It’s election season again and behind the scenes, the political “spin doctors” are working around the clock.
They are the campaign advisers, social media strategists, press secretaries and others who craft political messages to help “sell” their candidate. The term “spin” is contested, of course, and like the phrase “fake news” has become an easy retort for people who reject any version of events that does not reflect their own.
But the fact is any good spin doctor employs a range of overt and covert tactics to get their message across, and I’ve listed some below.
This list is drawn from a range of academic and other sources, and my own personal experience as a “spin doctor”. (I was once a media adviser to Labor’s Anna Bligh, a former Queensland premier. I am also married to one.) It is by no means exhaustive, but it provides an overview of some of the traditional tactics employed by political media advisers and politicians.
Read more: It's reputation that matters when spin doctors go back to the newsroom
Overt and covert spin tactics
British researcher Ivor Gaber talked about “overt” and “covert” tactics used by press secretaries in the Blair government in the UK.
Overt refers to standard or benign public relations tactics, such as writing press releases, staging events, giving speeches and appearing in the media.
Covert, on the other hand, refers to a range of cynical techniques to manage information - these are the more malign tactics most people associate with “spin”.
The list below contains a wide range of “covert” tactics drawn from a range of research and personal experience. Each of these tactics is employed in a bid to exert control over the way the news media report the message:
the leak: these are strategic leaks offered by politicians or their staff to journalists, in exchange for no scrutiny. In other words, you only get the leak if you promise not to seek comment from the opposing side, or other critics. This is increasing and is a real problem
the freeze: punishing journalists for negative reporting
the spray: a form of bullying and intimidation, this is another way of punishing journalists for negative coverage. Many political reporters who file an unfavourable story can expect to “cop a spray” over the phone after it’s published
the drip: the act of keeping favoured reporters on a drip of exclusive information
staying on message: the goal of every public appearance or interview by a politician. In itself, it’s not a malign tactic, but the constant repetition of the same messages without answering questions can be a form of obfuscation
pivoting: this refers to politicians shifting away from a difficult question or issue to the one he or she wants to talk about
the vomit principle: this rule of thumb is widely referred to in political offices. The idea is that if you repeat something so often you feel like vomiting, only then is it likely to be cutting through with the public
playing a dead bat: this refers to not responding to a media inquiry or giving a minimal response in an effort to kill the story
the truth, but not the whole truth: this refers to being selective with what one reveals, sharing only the most beneficial or least damaging information
throwing out the bodies/taking out the garbage: these tactics are used to disclose damaging information under the cover of a major distraction. The classic example often used is that of Jo Moore, a media adviser in the Blair government in the UK. On the day of the 9/11 attacks she sent out an email saying: “It is now a very good day to get out anything we want to bury. Councillors expenses?” Other common days to bury bad news are Christmas Eve, New Year’s Eve, grand final day, Melbourne Cup day, or a distraction like a royal visit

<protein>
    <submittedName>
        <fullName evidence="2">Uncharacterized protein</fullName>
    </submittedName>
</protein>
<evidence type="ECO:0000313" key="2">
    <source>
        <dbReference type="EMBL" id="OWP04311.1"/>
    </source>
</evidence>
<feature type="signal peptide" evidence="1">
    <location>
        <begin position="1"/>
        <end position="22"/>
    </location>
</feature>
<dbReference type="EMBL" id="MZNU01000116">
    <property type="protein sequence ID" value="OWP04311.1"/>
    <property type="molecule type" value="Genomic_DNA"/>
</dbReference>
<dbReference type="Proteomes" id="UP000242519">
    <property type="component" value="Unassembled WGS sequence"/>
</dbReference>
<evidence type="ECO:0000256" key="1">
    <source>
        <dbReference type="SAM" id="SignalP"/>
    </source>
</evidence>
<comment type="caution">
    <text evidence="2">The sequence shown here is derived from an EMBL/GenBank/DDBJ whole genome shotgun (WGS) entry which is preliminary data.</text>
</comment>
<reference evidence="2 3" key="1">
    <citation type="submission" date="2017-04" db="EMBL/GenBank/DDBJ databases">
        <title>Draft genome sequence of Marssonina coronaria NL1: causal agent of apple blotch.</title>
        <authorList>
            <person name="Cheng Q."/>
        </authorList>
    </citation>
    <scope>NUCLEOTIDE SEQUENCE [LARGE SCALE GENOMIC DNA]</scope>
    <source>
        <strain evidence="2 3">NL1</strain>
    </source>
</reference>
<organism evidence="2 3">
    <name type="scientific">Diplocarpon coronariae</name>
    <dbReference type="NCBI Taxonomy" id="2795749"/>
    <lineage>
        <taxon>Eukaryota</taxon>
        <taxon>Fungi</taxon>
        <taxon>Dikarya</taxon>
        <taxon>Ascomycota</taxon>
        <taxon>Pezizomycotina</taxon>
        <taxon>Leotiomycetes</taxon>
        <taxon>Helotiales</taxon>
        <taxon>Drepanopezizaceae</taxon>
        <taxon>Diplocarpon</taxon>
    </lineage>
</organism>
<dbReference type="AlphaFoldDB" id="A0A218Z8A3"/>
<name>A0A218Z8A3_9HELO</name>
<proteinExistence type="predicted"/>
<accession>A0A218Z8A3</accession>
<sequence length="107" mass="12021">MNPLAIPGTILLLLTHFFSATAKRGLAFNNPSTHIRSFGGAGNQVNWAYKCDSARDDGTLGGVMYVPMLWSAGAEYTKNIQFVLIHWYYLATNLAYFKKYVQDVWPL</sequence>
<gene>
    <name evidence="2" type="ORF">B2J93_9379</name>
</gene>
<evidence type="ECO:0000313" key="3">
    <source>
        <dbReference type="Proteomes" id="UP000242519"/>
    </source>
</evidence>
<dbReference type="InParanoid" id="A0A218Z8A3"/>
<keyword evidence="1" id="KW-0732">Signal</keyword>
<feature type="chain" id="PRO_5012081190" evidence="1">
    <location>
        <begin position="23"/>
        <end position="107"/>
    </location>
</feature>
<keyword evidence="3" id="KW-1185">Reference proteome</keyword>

get rid of it now: the aim of this tactic is to release all of the damaging information on an issue at one time, so the negative story can be dealt with quickly rather than allowing it to bleed on for weeks in the media. One media adviser I interviewed explained it like this: “It’s a truism in politics - If you’ve got to eat a shit sandwich you’ve got to eat it straight away… The advice was always, ‘Get rid of it now. Go and deal with it now’.”
fire-breaking: setting up or staging a diversion to distract attention away from another issue. In the film Wag the Dog, the US president fabricates a war in Albania to distract from a sex scandal. Less extreme examples would be launching a new policy to distract from a negative issue in an attempt to shift the media’s attention
kite-flying: this means testing or floating an idea before making a commitment to announce it
feeding or starving a story: feeding a story means keeping it alive by commenting on it in the media. Starving a story means starving it of oxygen by not commenting on it. The theory being that after a while the media will get bored and move on
keeping out of the media/being a small target: this is a useful tactic if the politician is unpopular and affects the polls, has a controversial portfolio or is an accident-prone poor performer
flying under the radar: this refers to just quietly getting on with things without publicising it
dishing dirt: this is where old claims suddenly emerge publicly before or during an election in an effort to smear someone’s reputation. The “dirt” can come from outside or inside a party. It’s a tactic used to try to destroy someone’s career
dog-whistling: using specific subtle language and messages to target a particular section of the audience
wedging: this tactic involves raising an issue that is popular in the electorate and sensitive to the party you are opposing to “wedge” them in to a difficult position and sow division in the party.
To hear Caroline Fisher in conversation with Michelle Grattan in a special election spin-themed episode of our podcast Trust Me, I’m An Expert, click here or search for it in your podcast app.
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